Maria Ressa on President Duterte’s Infamous “War on Drugs”

Journalist Maria Ressa is CEO of Rappler, a news site in the Philippines, where she fearlessly reports on the brutal realities of President Duterte’s infamous “war on drugs,” which has left a trail of bodies in its wake. Now Ressa herself is in the firing line, facing criminal charges from the government. She joins Christiane to talk about her reporting and the importance of a free press.

Read Transcript EXPAND

CHRISTIANE AMANPOUR: When Duterte later went on his killing spree, they would regret using the term war.” So, that’s Peter Pomerantsev using Duterte and “Rappler’s” sort of interlinked there —


AMANPOUR: — as an example of what then went wrong.

RESSA: I don’t think that we did anything differently. We were reporting his campaign as we always have, right? He was one of five candidates. We had no political agenda. I think where it came together is that he says things candidates shouldn’t say, like in one interview he told me he killed three people. Who says that? And who’s running for president, right? And when he went to this presidential debate, it was maybe 1,000 students there, 1,000 audience, it was the kick off to his presidential campaign outside of Mindanao, because that was January of 2016.

AMANPOUR: Which was the province where he’d been governor — mayor.

RESSA: Right. And I think he also realized the power of “Rappler,” because what made us different was unlike the traditional news groups, we had the millennials. Our main base, because we went on social media, that was our primary distribution. Our age was 18 to 34. And then, of course, when we continued reporting the way we have been reporting, the minute you see the — an average of eight people getting killed every night, that was what our reporter was coming home with. That’s off the scale. And we kept doing it.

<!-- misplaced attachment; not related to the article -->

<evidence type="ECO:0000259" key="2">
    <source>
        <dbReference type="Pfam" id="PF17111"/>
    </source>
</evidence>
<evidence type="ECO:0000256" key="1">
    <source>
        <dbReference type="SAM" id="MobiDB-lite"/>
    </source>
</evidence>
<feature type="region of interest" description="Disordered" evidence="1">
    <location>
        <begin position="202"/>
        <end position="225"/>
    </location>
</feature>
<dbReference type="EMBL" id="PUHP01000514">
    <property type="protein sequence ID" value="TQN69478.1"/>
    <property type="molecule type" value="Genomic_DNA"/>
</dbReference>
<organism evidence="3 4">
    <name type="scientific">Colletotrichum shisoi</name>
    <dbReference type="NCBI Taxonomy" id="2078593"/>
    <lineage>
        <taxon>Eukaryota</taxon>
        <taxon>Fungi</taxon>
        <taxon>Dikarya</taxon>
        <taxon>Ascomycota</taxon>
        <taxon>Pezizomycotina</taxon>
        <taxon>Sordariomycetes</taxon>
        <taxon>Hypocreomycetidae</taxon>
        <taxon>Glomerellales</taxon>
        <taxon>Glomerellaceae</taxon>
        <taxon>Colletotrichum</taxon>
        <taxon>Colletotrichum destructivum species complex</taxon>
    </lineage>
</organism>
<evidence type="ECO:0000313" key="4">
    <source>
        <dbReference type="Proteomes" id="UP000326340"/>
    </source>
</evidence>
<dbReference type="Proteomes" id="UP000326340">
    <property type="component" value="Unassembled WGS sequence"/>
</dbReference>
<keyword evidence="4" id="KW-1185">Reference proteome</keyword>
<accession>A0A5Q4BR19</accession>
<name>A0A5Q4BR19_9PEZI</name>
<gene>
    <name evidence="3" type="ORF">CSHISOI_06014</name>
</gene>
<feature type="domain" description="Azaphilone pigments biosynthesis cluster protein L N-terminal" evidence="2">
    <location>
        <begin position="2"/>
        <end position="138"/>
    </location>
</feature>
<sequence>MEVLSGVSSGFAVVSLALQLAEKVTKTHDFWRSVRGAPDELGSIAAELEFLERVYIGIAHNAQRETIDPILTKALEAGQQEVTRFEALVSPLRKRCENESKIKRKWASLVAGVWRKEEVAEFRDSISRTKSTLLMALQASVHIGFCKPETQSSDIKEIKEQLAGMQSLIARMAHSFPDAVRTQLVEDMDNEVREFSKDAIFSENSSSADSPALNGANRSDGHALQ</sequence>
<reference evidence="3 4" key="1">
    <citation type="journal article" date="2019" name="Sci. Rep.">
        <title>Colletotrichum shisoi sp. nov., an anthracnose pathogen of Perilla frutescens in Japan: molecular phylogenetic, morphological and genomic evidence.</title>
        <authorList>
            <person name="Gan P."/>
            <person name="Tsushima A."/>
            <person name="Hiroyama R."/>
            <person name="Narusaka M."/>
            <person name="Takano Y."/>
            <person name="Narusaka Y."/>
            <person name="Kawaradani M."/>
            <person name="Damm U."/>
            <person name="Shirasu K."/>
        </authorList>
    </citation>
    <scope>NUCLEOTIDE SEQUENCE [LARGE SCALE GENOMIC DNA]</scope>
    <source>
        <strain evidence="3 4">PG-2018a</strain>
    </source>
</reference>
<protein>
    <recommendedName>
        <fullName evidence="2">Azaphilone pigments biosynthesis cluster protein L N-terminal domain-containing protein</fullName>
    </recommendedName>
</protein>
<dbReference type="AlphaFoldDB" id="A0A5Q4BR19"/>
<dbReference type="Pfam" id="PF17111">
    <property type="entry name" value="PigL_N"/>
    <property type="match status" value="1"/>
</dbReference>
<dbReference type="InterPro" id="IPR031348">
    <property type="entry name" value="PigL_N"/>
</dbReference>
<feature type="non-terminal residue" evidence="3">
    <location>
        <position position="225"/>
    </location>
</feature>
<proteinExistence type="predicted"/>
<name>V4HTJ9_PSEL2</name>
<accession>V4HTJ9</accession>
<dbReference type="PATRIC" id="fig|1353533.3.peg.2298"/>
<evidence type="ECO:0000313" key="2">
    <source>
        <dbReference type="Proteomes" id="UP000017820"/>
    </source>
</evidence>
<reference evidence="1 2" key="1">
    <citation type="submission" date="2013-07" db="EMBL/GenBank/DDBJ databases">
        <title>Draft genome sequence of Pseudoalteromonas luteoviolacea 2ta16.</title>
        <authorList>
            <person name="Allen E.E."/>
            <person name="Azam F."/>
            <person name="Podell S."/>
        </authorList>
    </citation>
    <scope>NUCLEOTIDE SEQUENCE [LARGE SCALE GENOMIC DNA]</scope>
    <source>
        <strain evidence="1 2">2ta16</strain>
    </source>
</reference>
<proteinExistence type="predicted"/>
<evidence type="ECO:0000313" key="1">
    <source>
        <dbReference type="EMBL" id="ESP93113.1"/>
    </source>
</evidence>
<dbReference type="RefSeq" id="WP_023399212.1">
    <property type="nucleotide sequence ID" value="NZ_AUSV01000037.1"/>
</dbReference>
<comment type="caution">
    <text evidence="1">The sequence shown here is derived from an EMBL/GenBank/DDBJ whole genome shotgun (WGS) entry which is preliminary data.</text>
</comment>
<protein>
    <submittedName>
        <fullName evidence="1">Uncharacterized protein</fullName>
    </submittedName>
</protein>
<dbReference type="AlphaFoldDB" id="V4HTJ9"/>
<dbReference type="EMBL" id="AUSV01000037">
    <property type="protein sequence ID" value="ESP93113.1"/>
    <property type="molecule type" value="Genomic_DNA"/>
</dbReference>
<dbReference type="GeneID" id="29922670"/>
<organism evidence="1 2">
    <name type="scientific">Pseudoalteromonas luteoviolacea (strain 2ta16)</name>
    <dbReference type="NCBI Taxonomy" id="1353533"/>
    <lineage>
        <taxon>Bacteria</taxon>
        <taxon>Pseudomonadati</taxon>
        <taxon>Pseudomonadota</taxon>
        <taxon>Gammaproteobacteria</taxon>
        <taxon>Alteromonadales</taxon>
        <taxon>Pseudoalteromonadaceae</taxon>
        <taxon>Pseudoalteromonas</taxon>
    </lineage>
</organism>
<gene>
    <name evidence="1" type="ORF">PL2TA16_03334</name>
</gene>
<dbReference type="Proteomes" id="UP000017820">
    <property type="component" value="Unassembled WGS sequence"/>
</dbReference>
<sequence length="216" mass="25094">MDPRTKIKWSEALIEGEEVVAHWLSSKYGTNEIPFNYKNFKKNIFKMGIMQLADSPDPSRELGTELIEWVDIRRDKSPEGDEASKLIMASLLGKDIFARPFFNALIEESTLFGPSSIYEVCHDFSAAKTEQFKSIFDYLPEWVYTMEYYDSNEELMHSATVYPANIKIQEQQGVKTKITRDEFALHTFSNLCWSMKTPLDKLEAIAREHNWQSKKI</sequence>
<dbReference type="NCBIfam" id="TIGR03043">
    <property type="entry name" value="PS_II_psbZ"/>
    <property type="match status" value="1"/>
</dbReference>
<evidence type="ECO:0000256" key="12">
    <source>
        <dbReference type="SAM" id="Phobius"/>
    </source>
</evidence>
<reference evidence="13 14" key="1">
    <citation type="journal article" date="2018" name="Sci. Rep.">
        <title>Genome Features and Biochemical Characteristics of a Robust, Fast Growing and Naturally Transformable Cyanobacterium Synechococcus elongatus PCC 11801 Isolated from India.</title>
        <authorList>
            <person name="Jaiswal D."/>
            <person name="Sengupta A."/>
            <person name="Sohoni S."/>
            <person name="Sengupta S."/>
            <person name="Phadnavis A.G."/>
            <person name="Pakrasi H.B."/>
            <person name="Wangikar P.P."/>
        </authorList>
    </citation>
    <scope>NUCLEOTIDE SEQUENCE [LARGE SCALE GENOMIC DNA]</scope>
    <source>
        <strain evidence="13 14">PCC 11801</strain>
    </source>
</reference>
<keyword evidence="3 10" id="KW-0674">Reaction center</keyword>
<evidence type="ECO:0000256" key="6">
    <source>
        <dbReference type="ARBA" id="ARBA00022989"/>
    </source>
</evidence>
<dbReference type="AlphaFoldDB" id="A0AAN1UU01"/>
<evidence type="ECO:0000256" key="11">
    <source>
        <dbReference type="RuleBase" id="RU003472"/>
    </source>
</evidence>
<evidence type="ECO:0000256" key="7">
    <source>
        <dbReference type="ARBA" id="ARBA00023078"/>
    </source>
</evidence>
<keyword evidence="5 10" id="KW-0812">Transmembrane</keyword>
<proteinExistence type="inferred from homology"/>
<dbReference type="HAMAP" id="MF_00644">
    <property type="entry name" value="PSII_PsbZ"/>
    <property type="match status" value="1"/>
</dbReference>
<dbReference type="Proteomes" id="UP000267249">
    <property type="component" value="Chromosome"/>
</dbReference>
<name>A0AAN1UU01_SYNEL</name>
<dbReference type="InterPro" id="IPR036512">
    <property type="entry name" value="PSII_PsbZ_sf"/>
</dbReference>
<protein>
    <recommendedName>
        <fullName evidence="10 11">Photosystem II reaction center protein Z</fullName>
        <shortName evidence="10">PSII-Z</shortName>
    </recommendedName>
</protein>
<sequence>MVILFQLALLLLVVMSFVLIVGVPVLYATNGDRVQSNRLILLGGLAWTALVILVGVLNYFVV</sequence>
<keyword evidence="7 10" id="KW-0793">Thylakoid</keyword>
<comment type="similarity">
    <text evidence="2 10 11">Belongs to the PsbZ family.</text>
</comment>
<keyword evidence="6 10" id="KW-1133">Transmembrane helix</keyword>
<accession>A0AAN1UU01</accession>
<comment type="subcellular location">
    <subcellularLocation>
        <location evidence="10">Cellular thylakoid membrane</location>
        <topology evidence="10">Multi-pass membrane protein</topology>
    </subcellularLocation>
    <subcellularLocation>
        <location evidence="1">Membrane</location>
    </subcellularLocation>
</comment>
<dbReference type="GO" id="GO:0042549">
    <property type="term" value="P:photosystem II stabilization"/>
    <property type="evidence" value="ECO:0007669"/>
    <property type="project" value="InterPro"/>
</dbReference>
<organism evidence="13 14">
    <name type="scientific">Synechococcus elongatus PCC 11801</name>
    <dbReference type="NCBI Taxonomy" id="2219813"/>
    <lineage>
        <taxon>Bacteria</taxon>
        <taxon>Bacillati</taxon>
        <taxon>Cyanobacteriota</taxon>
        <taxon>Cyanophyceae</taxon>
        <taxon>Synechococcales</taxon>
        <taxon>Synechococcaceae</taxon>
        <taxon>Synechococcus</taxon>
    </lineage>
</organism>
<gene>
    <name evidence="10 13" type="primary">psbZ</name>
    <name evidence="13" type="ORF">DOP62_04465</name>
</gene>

AMANPOUR: And so, what happened? Because then he turned on you and the community turned on you or appeared to. What happened?

RESSA: So, these are familiar tactics, right? I mean, the first thing was the social media attacks. So, Mayor Duterte used social media successfully to get elected. At the beginning, you know, I was clapping because they actually did that. But the weaponization of social media happened after he became president, not coincidentally with the start of the drug war. And they went after, not just journalists, and this is very personal, this a new weapon against journalists, but they also went after anyone who questioned the drug war. Then after that, this — they systematically attacked traditional journalists. We weren’t first in line. We were third. The largest newspaper, the largest television station. We were third in line. And I think we just pushed back.

AMANPOUR: How did you push back?

RESSA: We wanted to continue doing the story and it was clear that the government was fudging numbers. The first casualty in the war for truth was the number of people killed in the drug war. Today, the government will say — will admit to killing almost 6,000 people. That number alone is insane. But if you compare it to what the Philippines Commission on Human Rights and the U.N. says, it is more than 27,000 people killed. That’s genocide, right?

About This Episode EXPAND

Nima Elbagir gives a special report on abuse and exploitation within the Catholic church. Maria Ressa talks to Christiane about her work as CEO of Rappler and the importance of a free press. Artist Olafur Eliasson joins the program to discuss his new exhibit at London’s Tate Modern, and Martha Minow speaks to Michel about her new book “When Should Law Forgive?”